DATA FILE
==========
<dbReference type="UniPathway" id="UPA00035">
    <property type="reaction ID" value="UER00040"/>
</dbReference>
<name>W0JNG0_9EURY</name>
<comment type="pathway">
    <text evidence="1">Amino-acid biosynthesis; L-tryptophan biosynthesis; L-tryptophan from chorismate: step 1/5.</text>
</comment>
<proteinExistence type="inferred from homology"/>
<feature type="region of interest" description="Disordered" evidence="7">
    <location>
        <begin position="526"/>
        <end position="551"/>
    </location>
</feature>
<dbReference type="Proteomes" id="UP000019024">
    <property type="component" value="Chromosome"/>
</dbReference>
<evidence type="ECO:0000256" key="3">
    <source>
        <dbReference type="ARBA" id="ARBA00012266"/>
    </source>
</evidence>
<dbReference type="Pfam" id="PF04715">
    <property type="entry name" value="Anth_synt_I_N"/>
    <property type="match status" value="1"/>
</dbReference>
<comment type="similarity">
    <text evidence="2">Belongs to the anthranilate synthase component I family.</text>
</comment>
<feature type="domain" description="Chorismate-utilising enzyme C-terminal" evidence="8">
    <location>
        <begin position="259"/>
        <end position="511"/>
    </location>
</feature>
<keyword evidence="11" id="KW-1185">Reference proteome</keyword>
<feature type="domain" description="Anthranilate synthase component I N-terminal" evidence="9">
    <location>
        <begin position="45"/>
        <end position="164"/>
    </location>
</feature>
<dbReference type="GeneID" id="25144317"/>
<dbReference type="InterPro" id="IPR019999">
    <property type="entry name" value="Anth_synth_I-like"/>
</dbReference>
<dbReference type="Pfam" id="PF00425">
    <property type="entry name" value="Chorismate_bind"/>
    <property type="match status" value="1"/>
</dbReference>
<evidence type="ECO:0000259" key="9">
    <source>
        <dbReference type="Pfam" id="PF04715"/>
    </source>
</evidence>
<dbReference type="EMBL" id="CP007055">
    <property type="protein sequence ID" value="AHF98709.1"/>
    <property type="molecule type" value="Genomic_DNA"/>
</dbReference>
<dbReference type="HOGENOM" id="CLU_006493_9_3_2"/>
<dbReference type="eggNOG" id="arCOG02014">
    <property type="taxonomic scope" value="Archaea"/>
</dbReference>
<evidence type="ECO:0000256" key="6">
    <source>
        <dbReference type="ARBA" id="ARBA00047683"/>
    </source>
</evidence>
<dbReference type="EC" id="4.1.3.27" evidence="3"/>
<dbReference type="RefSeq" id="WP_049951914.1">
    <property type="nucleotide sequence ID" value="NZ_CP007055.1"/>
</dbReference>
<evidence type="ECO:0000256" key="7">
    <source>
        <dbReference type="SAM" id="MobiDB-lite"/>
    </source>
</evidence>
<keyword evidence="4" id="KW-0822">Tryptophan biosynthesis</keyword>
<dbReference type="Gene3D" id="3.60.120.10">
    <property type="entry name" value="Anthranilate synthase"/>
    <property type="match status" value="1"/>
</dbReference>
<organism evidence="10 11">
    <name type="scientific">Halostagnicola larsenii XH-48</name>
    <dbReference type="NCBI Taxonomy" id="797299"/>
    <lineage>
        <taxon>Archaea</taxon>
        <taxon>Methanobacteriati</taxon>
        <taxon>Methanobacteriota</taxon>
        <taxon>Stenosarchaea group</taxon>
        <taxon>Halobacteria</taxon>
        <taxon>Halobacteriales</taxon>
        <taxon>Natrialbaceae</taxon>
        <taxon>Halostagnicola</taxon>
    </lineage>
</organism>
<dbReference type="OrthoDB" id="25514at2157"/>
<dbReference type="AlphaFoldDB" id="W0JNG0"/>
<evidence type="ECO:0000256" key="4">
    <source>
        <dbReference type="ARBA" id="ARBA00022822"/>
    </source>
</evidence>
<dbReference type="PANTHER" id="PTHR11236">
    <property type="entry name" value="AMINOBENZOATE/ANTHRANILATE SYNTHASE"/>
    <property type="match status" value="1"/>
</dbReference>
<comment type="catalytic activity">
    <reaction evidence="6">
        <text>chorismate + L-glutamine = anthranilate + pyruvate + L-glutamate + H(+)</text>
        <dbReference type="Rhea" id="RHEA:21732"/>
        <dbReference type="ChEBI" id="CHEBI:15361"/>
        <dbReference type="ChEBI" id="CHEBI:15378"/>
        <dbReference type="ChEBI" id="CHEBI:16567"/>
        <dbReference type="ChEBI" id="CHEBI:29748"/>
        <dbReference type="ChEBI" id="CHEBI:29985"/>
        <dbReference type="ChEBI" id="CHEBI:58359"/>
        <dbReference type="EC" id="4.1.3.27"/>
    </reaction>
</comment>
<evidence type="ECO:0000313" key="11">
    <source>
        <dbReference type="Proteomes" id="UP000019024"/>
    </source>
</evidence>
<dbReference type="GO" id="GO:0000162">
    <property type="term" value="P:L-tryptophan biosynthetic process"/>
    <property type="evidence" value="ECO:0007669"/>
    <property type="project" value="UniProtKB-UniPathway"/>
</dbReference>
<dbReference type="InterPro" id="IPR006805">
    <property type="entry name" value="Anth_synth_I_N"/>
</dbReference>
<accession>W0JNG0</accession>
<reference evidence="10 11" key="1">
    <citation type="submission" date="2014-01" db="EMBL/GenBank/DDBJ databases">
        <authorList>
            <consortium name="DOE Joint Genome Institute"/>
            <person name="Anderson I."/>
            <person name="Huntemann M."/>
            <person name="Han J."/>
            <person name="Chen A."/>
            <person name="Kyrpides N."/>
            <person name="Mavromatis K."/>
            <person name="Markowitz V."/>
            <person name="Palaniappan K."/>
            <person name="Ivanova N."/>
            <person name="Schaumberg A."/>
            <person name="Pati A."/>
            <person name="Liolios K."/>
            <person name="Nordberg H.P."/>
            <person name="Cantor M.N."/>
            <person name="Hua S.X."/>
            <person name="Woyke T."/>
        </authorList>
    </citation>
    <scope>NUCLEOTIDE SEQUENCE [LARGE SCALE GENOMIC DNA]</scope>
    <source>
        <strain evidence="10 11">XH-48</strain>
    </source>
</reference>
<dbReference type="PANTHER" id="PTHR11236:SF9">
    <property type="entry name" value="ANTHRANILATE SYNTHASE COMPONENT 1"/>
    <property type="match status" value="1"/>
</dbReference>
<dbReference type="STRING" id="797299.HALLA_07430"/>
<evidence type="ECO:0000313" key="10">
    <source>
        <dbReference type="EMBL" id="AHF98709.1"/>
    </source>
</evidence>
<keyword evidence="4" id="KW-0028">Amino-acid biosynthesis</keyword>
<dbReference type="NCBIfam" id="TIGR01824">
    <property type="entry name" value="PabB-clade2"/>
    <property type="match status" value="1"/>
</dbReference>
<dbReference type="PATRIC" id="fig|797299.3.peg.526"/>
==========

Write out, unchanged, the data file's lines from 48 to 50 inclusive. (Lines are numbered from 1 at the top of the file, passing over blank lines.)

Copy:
    <property type="entry name" value="Chorismate_bind"/>
    <property type="match status" value="1"/>
</dbReference>